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Teaching and learning in grades 4-8
When it comes giving students feedback, our approach can be formal or informal, low-tech or high-tech, writes teacher educator Curtis Chandler. The important thing is that we are constantly observing and offering guidance. As always, Curtis shares lots of practical tips.
Drawing on her special education background, ELA teacher Cheryl Mizerny works to build kids’ executive function skills. Here she offers techniques to help strengthen what she considers the most crucial skills for middle schoolers: task initiation, organization, and time management.
Being mindful of what is driving the decisions we make as educators is valuable. A good place to start is by defining our own core values. New principal Rita Platt shares a method for distilling those values and tells how she applied hers to several school decisions.
Educator Sarah Cooper finds herself gravitating to teaching books that call our social consciences awake, as Sara K. Ahmed’s Being the Change does as it asks teachers to be even more human in the classroom and thus impel your students to share their humanity with you.
You will find 100 teacher and student friendly mentor texts in Linda Rief’s The Quickwrite Handbook. Sourced from students, teachers, and authors as well as herself, the texts come with suggestions to get students thinking and writing, says consultant Anne Anderson.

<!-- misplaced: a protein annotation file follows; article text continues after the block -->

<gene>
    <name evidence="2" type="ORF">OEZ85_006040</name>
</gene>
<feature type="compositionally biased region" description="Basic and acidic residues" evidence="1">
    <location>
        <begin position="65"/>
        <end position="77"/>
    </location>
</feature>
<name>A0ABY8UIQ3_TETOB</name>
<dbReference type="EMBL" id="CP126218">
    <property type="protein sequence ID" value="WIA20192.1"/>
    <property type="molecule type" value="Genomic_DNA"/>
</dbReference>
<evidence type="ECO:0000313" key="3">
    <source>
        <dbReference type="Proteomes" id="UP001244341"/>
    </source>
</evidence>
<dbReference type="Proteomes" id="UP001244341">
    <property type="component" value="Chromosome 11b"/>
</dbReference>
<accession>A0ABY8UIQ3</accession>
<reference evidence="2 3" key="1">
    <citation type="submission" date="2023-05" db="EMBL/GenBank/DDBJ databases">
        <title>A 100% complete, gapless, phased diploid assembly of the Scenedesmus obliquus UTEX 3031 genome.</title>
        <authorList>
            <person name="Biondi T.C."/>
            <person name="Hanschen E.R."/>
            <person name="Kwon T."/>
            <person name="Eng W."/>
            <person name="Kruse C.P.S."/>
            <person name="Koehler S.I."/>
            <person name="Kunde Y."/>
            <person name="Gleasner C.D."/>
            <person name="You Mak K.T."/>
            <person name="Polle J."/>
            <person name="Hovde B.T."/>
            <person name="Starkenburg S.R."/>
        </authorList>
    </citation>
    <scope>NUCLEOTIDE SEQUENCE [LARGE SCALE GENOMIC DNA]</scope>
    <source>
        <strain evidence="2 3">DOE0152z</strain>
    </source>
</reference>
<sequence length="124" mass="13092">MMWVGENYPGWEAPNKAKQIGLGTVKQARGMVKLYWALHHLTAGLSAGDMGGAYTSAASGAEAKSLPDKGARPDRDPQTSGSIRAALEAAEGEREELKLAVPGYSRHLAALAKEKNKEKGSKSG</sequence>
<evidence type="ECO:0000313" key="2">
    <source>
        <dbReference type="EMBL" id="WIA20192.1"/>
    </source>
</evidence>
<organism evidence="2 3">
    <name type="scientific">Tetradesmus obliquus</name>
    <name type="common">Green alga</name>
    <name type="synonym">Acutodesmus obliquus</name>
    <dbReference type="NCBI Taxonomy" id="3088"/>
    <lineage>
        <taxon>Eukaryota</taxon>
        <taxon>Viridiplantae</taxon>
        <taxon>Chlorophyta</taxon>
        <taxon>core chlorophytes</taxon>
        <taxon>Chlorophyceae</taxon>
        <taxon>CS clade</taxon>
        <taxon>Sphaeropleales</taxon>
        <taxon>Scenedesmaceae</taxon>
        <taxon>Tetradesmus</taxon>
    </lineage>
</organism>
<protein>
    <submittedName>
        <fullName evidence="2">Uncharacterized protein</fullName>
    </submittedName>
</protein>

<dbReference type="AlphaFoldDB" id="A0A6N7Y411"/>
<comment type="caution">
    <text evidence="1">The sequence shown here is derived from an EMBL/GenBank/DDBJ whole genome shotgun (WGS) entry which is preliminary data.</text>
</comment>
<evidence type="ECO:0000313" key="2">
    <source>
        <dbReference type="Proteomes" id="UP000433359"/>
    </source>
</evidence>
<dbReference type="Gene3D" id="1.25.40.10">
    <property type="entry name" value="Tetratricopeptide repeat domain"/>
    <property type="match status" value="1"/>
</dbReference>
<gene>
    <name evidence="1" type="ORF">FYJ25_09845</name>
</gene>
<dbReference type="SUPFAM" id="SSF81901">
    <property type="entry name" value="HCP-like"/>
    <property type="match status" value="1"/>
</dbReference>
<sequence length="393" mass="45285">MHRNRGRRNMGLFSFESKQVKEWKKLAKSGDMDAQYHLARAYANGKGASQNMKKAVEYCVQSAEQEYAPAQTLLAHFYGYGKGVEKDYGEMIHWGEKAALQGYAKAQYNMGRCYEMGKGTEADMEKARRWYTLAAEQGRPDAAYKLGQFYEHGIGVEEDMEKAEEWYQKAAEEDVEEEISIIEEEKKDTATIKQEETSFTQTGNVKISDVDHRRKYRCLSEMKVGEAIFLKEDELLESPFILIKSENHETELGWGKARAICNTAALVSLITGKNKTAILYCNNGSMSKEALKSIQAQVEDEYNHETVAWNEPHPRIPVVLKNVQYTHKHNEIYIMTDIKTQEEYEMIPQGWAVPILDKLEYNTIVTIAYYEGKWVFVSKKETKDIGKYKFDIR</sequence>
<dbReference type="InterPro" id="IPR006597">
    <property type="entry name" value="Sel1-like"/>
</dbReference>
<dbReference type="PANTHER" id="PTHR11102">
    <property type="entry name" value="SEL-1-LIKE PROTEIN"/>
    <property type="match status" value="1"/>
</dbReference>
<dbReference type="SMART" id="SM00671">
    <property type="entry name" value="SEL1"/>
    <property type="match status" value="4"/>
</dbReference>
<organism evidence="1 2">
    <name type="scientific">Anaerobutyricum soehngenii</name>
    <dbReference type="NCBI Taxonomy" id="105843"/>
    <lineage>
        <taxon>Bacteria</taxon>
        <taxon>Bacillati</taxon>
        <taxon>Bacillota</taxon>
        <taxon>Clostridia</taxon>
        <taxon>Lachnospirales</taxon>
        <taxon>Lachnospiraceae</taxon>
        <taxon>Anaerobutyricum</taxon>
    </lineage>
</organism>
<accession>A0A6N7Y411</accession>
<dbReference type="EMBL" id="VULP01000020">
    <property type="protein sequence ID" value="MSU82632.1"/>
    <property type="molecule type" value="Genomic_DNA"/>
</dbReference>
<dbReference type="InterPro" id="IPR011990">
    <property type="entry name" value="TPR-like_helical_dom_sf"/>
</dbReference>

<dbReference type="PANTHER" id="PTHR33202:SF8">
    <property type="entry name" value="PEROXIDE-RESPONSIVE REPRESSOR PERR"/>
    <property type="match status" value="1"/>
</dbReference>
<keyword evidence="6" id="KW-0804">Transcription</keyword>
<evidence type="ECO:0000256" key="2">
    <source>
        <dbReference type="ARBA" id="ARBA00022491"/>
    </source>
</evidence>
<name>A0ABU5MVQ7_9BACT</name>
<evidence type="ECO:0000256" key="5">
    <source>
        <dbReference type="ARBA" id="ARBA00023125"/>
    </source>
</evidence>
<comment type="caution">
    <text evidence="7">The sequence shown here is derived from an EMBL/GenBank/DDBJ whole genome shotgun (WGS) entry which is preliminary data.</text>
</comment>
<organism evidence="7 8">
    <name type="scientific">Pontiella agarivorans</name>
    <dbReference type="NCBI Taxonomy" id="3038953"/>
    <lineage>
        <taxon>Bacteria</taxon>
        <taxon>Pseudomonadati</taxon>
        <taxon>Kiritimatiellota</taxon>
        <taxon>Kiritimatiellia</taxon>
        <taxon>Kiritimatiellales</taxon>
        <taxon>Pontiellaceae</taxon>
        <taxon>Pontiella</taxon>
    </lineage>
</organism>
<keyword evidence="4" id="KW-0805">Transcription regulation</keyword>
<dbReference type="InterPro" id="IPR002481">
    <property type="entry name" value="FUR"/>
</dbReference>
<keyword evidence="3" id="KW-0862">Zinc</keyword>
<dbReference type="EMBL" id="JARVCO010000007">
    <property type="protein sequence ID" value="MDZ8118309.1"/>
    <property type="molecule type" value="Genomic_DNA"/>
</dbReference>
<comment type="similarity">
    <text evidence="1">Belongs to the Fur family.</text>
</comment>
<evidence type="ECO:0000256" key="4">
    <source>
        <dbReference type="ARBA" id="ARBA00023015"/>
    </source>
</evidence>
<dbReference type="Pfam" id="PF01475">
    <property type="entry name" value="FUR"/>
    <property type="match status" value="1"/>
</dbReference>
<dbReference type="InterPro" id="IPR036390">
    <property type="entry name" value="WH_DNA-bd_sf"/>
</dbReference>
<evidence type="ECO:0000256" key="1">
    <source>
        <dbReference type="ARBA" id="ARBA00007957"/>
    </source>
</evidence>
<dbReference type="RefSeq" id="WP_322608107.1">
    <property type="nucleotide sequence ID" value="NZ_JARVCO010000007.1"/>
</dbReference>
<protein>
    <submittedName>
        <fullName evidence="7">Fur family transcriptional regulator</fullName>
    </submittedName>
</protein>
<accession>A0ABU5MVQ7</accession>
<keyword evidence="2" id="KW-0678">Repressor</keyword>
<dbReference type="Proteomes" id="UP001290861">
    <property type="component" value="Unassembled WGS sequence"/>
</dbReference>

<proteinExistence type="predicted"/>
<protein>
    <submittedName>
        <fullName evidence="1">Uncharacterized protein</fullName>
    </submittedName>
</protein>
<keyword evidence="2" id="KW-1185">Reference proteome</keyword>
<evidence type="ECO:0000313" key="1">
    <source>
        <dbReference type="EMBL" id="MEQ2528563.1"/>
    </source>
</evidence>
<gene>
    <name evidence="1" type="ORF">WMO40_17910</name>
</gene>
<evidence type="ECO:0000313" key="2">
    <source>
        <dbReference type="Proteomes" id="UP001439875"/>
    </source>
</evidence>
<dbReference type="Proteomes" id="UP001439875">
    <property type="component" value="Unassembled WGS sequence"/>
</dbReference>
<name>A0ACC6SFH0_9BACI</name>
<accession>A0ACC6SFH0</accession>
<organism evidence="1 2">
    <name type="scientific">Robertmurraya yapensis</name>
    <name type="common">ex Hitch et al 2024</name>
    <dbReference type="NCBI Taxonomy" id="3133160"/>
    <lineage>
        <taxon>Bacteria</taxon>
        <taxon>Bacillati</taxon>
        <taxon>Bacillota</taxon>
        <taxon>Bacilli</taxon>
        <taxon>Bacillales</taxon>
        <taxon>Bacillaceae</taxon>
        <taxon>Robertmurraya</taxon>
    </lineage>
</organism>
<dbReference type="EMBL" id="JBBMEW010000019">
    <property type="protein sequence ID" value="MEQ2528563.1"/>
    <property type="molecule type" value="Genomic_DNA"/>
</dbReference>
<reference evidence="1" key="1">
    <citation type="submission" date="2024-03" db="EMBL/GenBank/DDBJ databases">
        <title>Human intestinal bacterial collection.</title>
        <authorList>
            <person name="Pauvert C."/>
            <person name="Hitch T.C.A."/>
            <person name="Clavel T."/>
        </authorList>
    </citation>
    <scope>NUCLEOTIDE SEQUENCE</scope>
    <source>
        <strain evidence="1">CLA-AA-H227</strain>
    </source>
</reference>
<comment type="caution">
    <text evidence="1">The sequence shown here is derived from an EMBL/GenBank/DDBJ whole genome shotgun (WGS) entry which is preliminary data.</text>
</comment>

Once again it’s fall and the read-aloud rug in Mary Tarashuk’s 4T classroom is drawing new kids and characters closer together. First up: Fish in a Tree’s Ally Nickerson. Coming soon, another Global Read Aloud choice, Amal Unbound. Two girls with differences to share.
Kids love visual texts such as art and photographs, but as with written texts, they often don’t know where to begin when asked to look at the works critically. Author and NBCT Marilyn Pryle finds that if given specific doorways, her students have much richer discussions.
There is no perfect method for shared decision-making among principals, teachers, staff and families, but it’s most successful when involvement is authentic, time is adequate, and agreed-upon norms are in place. Authors Ron Williamson and Barb Blackburn share strategies.
Whatever you know, sharing it outside school walls can inform policymakers, journalists, the public, other teachers, researchers, and professors – who can use your classroom discoveries to better serve students. Educator and writer Jenny Grant Rankin shows how.
As models for inquiry-based education, the book’s science activities offer strategies, tools, and procedures for designing and implementing lessons. Teacher Jeny Randall finds the book has changed the way she teaches science, despite some layout and standards glitches.